Frequent flier narc users
- 0Mar 8, '13 by corky1272RNThe hospital system where I work is starting a program called the "Super user program". It is specifically targeting frequent flier pain seekers, but can also include patients coming in to the ER frequently for other issues.
The patients are "nominated" by staff and administration. There is a board of various hosp admin that will look at the patient's past visits, medical diagnoses, etc to see if they qualify for the program. Pts will be notified via certified letter. In the program the patient will have to find a pain management doctor (we have partnered with a local clinic for the uninsured). The pt will have to enter into an agreement with the MD for managing their pain, the physician will notify us. When the pt comes into the ER, we will only give the pt meds listed in their agreement.
It sounds like a good idea but I am just wondering if it works. Anybody heard of a program like this or experience? Did it work?
- 1Mar 8, '13 by Sun0408Sounds a lot like policing to me. How are you to do your job if you have to look up approved medications. Will you also verify they didn't get a rx earlier from the clinic and are now out. I don't see how this would work to prevent seeking?? If they are seen and treated by a pain management facility they shouldn't need the ED at all right? But as we all know seekers are looking for more and more, nothing is stopping them from injuring themselves or making up bogus "chest pain" or "abd pain" etc to get more..Is the hospital going to sacrifice high customer service scores that will soon affect reimbursement? Seekers also get surveys.
I don't have the answers, this is a huge issue in America and something needs to be done. Maybe it will cut down on the number of visits.. Keep us posted, I would like to know how it works out.
- 0Mar 8, '13 by corky1272RNThe patients shouldn't be coming to the ER for a Rx refill , but if they are taking tramadol at home for back pain then they aren't going to get dilaudid in the ER . If they injure themselves that is a different story . Seekers usually don't fill out surveys with satisfaction anyway (they didn't get what they want, it wasn't on time, it wasn't fast enough, etc). The nurse won't have to look up the meds that are approved, supposedly it will be in our computer system, and the ER physician will base his orders on the approved meds. The nurse will only follow the orders like usual. This definitely won't stop the frequent fliers seeking narcotics but hopefully it will deter them.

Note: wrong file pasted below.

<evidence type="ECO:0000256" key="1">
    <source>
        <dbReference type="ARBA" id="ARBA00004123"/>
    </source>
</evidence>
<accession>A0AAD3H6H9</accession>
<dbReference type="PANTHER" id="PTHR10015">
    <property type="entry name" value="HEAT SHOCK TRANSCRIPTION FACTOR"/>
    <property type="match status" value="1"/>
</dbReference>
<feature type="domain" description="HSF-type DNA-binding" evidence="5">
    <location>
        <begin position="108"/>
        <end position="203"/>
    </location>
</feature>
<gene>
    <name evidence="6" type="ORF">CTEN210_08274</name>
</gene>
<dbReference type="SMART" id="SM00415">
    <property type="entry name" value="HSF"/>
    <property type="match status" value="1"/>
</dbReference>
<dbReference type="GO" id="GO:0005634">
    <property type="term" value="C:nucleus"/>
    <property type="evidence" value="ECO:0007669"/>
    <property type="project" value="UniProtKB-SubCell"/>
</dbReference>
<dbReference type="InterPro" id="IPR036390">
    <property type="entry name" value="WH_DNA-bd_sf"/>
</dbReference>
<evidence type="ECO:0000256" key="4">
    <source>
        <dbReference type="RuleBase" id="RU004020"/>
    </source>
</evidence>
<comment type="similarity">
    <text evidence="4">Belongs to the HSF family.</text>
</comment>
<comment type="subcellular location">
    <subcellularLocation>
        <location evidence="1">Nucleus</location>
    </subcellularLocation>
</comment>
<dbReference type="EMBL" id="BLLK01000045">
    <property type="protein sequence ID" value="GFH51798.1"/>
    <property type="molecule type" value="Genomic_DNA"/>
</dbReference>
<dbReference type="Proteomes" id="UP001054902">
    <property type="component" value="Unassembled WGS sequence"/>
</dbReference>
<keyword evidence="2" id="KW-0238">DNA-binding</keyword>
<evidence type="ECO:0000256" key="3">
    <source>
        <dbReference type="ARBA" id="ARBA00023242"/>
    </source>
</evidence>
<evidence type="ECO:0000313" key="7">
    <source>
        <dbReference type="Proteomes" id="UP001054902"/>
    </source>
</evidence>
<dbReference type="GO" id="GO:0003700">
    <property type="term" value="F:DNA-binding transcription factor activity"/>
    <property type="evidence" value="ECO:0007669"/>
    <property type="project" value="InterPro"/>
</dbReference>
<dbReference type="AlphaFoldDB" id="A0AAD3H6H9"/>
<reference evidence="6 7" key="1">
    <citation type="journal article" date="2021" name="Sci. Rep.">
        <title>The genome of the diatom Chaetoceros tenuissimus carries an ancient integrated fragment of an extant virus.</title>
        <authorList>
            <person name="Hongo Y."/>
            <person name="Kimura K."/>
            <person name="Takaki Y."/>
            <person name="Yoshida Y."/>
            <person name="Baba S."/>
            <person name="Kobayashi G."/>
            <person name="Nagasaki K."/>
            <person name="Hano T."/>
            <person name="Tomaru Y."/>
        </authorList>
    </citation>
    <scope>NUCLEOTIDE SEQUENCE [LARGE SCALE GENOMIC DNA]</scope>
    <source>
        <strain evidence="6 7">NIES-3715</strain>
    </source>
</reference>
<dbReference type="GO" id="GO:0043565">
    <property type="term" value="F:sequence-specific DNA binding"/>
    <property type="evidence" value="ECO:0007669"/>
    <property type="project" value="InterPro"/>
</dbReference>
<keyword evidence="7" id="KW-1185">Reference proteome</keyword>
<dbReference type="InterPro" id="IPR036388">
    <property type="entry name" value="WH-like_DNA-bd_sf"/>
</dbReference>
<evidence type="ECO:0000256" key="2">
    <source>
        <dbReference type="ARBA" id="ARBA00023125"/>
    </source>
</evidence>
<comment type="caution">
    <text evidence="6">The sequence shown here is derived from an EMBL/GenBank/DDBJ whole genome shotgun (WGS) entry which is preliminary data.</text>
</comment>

- 2Mar 9, '13 by Altra GuideQuote from Sun0408Pain management contracts generally spell out meds / dosing / refill time.I don't mean come to the ED for RX refill. If their drug of choice is hydrocodone 10's and they are out, what is stopping them from coming to the ED to get more of them because they used up their months supply before the month is up.. That's what I mean.
- 1Mar 9, '13 by tigerlogicIt's sounds like a smart thing to try. Obviously frequent fliers aren't getting their needs-- addiction treatment, chronic pain, psych, social work, whatever-- met in the current system, right? And secondly they are wasteful in the system. A related experiment can be read about here: Lower Costs and Better Care for Neediest Patients : The New Yorker
- 3Mar 9, '13 by That GuyI love it. We have pts that are on pain contracts. And they try and try to pull a fast one with us all the time. What is even better, is when the pain doc is in the ER ( usually hospitalist or family med doc ) and the pt comes in and says it is ok for them to get dilaudid every 30 minutes until they are better, and the doc hears them. Oh best show I ever saw.
- 2Mar 10, '13 by TraceyMarinoDo you work at a critical access hospital, or hospital that receives rural health money? If so, that is what is behind this type of program. CMS and other government agencies look at your ER/urgent care charts, and sees how many visits are really issues that should be treated in primary care. With this big push for the Patient Centered Medical Home, hospitals are identifying patients who are overusing ER/urgent care, and trying to corral them into primary care. It appears that your hospital is implementing this with pain patients. Our hospital has been doing this for several years, and so far, it has helped some. If these patients are in a "pain contract" with a "pain specialist", they cannot receive narcs from any other provider, ER or otherwise.
I am fortunate to work in a very small hospital, and all of our providers are banding together to try and eliminate the overprescribing of narcotics. If you start referring patients to a "pain specialist", you will, however, notice a huge boost in oxycontin, fentanyl patches, and other high powered narcs in your community. Vicodin use will go down, oxy use or fentanyl use goes up. Sad but true!